An applicant who is the holder of, or has held a pilot licence - aeroplane within the preceding 5 years shall have the experience requirements reduced to a minimum of 5 hours of flight time in ultra-light aeroplanes, including a minimum of 2 hours dual instruction flight time and a minimum of 2 hours solo flight time. The flight time shall include a minimum of 20 takeoffs, full circuits and landings, including a minimum of 10 as sole occupant.

(c) Skill

An applicant who holds a pilot licence - aeroplane shall be deemed to have met the skill requirements.

(7) Powered Parachutes

(a) When the experience requirements have been met, in whole or in part, on powered parachutes, the permit, when issued, shall be restricted to powered parachutes.

(b) The restriction shall be removed when the experience requirements have been met on ultra-light aeroplanes, other than powered parachutes.

(c) For the issue of an Pilot Permit - Ultra-light Aeroplane restricted to powered parachutes, the 10 hours total flight time shall be reduced to 5 hours and the 5 hours dual instruction flight time shall be deemed to have been met.

So 30 take offs and landing and 5 hrs of flight time.

Nov 7/07      This is the hosting I use. The best deal on the planet...


Nov 7/07      The pleasures of winter flying...

Been there done that although when he is reversing (second half of the video) there is serious lack of skills... 

Nov 6/07      Wrapping up for the day.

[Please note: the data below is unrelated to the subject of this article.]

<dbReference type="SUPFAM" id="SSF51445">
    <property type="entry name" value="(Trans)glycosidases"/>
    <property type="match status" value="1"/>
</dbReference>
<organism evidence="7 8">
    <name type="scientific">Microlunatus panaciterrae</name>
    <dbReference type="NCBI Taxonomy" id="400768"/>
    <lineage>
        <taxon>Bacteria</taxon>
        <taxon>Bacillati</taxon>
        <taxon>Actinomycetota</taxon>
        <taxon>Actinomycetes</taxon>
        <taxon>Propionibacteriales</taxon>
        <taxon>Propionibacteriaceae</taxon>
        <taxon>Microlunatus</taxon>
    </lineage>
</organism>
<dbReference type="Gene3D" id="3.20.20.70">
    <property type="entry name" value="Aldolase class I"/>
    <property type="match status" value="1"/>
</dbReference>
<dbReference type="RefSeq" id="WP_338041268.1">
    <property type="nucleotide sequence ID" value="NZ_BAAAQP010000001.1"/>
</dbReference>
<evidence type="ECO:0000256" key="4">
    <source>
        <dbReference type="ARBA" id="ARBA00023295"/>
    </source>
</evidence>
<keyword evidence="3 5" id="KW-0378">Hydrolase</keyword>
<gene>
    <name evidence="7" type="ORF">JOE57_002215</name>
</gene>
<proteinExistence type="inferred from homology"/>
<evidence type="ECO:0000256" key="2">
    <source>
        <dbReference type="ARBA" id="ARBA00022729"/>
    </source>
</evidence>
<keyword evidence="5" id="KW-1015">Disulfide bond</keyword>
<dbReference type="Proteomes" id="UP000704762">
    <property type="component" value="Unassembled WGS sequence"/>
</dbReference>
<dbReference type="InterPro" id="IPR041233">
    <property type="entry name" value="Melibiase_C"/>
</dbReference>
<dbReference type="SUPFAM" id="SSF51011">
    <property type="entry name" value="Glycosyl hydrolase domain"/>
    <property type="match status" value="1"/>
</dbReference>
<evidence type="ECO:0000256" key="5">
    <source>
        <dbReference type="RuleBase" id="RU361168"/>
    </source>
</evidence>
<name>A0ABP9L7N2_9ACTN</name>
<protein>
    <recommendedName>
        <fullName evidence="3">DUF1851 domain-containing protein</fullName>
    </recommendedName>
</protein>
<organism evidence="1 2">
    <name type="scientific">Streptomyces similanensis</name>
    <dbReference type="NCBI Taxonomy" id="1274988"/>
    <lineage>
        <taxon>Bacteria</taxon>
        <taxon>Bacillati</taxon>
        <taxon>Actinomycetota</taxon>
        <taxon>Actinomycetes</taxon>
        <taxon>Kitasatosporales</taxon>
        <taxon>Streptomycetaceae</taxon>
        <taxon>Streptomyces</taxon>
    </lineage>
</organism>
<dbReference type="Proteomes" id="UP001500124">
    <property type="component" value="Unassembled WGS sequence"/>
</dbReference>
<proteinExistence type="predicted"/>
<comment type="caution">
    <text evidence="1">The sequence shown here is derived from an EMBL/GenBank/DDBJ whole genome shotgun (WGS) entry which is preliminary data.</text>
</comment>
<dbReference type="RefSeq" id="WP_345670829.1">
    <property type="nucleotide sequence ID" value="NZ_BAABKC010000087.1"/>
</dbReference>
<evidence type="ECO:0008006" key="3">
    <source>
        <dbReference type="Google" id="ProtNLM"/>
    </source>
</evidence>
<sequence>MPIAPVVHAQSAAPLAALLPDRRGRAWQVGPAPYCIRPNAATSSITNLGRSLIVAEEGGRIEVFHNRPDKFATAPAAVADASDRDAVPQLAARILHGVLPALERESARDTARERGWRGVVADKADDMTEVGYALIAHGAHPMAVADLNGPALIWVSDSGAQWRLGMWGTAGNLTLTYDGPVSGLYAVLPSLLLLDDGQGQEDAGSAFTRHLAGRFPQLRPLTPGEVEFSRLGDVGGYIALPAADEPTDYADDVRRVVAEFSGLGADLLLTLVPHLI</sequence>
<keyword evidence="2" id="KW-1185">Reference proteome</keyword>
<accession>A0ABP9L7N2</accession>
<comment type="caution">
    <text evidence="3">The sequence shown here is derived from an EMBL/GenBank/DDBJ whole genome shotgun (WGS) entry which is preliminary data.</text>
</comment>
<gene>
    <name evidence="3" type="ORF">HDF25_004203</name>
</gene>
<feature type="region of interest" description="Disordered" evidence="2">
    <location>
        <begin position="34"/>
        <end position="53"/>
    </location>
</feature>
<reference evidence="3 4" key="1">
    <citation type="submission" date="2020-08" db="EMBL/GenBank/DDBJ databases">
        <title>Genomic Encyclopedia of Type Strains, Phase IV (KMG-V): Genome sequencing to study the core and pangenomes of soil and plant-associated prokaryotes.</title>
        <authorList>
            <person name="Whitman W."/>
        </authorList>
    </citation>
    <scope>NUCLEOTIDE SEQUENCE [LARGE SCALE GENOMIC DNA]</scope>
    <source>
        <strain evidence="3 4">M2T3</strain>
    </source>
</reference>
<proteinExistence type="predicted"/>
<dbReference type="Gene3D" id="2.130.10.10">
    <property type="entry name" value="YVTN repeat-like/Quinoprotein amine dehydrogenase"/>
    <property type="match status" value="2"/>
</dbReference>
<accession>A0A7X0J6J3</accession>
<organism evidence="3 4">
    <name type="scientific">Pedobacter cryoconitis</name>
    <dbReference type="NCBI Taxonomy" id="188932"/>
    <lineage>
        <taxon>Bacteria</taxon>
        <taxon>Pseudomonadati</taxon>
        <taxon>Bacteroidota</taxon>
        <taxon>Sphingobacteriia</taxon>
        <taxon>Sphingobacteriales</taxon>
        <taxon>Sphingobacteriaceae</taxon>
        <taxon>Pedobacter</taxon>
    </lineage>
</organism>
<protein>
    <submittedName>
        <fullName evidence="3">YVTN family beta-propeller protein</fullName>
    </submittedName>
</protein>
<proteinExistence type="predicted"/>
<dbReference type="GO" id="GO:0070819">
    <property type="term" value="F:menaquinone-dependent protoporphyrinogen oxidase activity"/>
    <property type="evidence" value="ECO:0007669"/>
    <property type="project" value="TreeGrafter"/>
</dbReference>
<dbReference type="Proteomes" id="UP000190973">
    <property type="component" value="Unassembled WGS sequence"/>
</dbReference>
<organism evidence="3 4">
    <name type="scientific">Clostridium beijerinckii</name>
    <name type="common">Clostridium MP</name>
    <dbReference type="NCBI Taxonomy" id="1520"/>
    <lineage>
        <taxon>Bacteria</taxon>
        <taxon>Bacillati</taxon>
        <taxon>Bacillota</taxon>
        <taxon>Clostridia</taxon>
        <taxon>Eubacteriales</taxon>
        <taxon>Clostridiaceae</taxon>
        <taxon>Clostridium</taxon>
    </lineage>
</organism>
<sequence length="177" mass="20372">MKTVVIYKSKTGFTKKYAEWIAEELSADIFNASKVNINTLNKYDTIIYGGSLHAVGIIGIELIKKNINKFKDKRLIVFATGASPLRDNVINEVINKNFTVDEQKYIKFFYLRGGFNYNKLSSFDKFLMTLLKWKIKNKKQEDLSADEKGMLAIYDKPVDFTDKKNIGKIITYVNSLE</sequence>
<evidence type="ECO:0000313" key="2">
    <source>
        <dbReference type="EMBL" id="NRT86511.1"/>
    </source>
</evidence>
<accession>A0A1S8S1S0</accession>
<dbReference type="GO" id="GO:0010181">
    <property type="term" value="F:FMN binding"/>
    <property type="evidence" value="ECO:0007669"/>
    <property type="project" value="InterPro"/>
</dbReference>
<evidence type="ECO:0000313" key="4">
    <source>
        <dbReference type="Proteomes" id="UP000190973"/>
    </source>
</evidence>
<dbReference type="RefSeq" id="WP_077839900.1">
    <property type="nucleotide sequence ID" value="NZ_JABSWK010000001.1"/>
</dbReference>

This picture is from Sep 23, 2007 We were all packed and about to go for beer to Europlates. 

From left to right: Bob, George, Andre, Silviu, Rob

Nov 6/07      Neat aircraft - but bit too slow...

The Gen H-4 ultralight one-man helicopter costs $30 thousand and requires about 40 to 60 hours of assembly.

Nov 5/07      Winter sale.

Every year at the end of the season we sell equipment at discounted prices. This is new or slightly used equipment in perfect working order. 
See prices here:
Take care

Nov 5/07      Rob finished his training on weekend.

Another student successfully completes our PPG course. Congrats Rob on completing the practical requirements to receive your Ultralight pilot license 

Video from Rob's flight number 2 here:

Nov 3/07      Doron finished his training on Friday.

Write up by Doron: Sometimes, the hardest step in flying is the unbuckling. 2 Nov 2007, 2-5pm, wrapping up my PPG course at PPG Ontario ( My parents came to visit with a video camera. Initially, the engine and the wind were unstable, making it difficult to take off on the trike. As the engine warmed up and the thermals calmed a bit, it got easier and I was able to do about 10 flights one after the other to complete my licensing requirements. Besides take-offs and landings, I practiced very-low-level flying ("mowing the grass"), tight turns and enjoying the stunning Niagara scenery. After about 3 hours, my parents, who've had enough of watching, almost had to drag me out of the trike kicking and screaming.

Congratulation upon completing you course. Good luck on written exam with Transport Canada.

Oct 31/07      Finally some time to post - uff that was busy month!

Doron's wife makes comments as Doron flies....    

Oct 3/07      Rob training with Mark on Sun Oct 1/07 - story by Mark